How to Implement a Classroom Economy with Bunnell Elementary

Posted by:
Jamie L., Heidi B., and Melissa I.
4 minute read
"Each time I visit the classrooms using ClassBank (formerly ClassEquity) at Bunnell Elementary I was impressed with the student engagement while learning financial literacy.  The students learn real-life skills, for example, saving and spending classroom money responsibly, while creating a positive classroom culture. The students are quick to tell you all about their experience using ClassBank That speaks volumes hearing the enthusiasm in their voices." - Maria M., District Tech Coordinator

What is a classroom economy? 

A classroom economy combines positive reinforcement frameworks, such as Positive Behaviors Interventions and Supports (PBIS), with financial literacy skills as students learn to earn, save, and spend classroom dollars. It builds upon the traditional points-based reward system by empowering students to become contributing members of their classroom community, while practicing life skills such as budgeting, goal setting, and delayed gratification through experience.

Heidi, Jamie, and Melissa from Bunnell Elementary share how they upgraded their school's Buster Buck's system using ClassBank (formerly ClassEquity) to increase student engagement, promote responsibility, and build community, while preparing their students with 21st century skills.

Why use a classroom economy? 

  • Reinforce positive behaviors
  • Target specific actions
  • Increase student responsibility and accountability
  • Create a positive class environment
  • Empower students to become contributing members of the community
  • Teach real world skills in an applicable and fun way
  • Students feel responsible and are encouraged to go above and beyond
  • Students are engaged and validated in their efforts

How to implement a classroom economy


Jamie, Heidi, and Melissa align bonuses with PBIS and classroom values. As part of the district’s “Capturing Kid’s Hearts” initiative, each classroom a created social contract (lesson plan idea here). “Following social contract” has been the most used bonus in Jamie and Heidi’s classrooms this year, allowing them to hold their students accountable and target specific behaviors.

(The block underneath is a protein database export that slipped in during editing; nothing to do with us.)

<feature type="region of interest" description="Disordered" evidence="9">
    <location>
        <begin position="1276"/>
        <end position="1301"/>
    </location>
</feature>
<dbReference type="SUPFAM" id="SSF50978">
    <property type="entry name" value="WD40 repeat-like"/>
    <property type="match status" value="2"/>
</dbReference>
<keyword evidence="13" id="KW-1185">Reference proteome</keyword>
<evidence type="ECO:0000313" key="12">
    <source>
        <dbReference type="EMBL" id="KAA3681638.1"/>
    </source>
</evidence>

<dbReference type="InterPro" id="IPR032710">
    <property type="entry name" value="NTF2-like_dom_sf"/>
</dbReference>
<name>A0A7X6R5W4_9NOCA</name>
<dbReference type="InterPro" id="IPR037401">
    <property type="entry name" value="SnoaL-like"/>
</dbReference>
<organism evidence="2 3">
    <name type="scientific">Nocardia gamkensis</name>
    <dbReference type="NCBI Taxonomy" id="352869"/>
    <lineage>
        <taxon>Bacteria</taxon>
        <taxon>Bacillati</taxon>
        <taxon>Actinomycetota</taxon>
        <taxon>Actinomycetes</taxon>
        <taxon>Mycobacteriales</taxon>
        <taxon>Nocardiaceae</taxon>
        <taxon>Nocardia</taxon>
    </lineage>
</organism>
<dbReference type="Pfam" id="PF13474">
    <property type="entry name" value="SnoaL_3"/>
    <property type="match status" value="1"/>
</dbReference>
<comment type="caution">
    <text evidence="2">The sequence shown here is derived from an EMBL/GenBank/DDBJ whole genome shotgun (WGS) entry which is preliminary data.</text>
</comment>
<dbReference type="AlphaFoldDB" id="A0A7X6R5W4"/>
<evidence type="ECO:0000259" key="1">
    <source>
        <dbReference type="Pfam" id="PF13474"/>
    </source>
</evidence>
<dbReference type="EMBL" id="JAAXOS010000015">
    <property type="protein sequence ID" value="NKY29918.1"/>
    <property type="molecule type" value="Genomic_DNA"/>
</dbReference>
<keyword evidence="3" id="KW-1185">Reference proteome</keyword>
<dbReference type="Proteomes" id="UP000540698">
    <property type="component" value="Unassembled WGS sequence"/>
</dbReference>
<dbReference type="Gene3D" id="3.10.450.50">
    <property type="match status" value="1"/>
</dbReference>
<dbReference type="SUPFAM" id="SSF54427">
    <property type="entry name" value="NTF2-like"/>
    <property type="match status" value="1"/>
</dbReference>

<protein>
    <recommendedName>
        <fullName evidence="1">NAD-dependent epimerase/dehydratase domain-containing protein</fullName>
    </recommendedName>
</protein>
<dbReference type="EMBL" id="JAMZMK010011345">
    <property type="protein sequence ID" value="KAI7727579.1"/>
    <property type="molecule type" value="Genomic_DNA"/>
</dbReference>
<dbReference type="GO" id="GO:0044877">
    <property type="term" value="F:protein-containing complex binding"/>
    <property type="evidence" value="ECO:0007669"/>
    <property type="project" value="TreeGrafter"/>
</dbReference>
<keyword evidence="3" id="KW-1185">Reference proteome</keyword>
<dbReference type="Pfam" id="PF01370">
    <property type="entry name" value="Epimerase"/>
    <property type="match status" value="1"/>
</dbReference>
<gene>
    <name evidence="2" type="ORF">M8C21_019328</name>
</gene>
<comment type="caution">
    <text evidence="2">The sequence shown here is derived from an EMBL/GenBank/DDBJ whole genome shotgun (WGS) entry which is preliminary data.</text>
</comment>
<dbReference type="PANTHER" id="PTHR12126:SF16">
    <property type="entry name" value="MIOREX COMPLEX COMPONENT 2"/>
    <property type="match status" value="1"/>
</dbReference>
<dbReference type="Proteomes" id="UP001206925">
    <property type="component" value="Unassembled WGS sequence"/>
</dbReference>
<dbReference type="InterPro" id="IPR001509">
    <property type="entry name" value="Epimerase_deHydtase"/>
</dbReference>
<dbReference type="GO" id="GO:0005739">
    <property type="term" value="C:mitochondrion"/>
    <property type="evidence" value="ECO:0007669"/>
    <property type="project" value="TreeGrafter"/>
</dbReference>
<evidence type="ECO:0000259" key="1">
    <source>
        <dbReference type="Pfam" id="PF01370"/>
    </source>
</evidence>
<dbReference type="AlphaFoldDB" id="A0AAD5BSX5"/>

Classroom bonus ideas: 

  • Following social contract
  • Showing teamwork
  • Problem solving
  • Great hallway behavior
  • Staying organized

Tip: Create bonuses and fines WITH your students to increase student accountability and ownership.


Fines are completely optional, so if they don’t mesh with your school culture, feel free to omit them. Melissa shared that she only uses fines after providing a verbal warning to the student. Heidi shared that her students actually asked her to increase fine values because they helped the class stay on track.

Classroom fine ideas (if you use them):

  • Breaking social contract
  • Line issue
  • Messy / Not organized
  • IPAD not charged / not here
  • Lunch & recess issue

Tips:  If you do choose to use fines, make sure you are sticking to a 5:1 positivity ratio of bonuses to fines (with ClassBank you can easily monitor your positivity ratio).


"Students have jobs and apply for them. We have never been fans of classroom jobs, as they are often hard to keep up with. However, with ClassBank, its so easy! They all do their jobs at the end of the day and we ended up keeping the same jobs all year because they loved being the ‘experts’. Students are paid $100 per day…if they are here. If they are not, they are not paid. This has helped with attendance for some that were prone to ‘take a day off here and there’. They dont want to miss school because they want their money!" - Heidi

Classroom job ideas:

Tips: Start small by implementing a “Student” job, as that is their main job of course! Turn on auto-pay so that salaries are sent automatically. When you are ready, you can add in bonus jobs for students to apply to, giving them additional leadership and responsibility opportunities in your classroom. Jamie and Heidi shared that once they got their classroom jobs up and started, their classrooms have truly run themselves this year!


"Students have to pay bills, so it balances wants and needs. It’s really making them realize, 'I have to pay my rent, I have to pay electricity in the school before I buy (a stylus, headphones or a treat)." - Jamie

Classroom bill ideas: 

Tip: Turn on auto expense for bills, choosing either weekly, biweekly or monthly.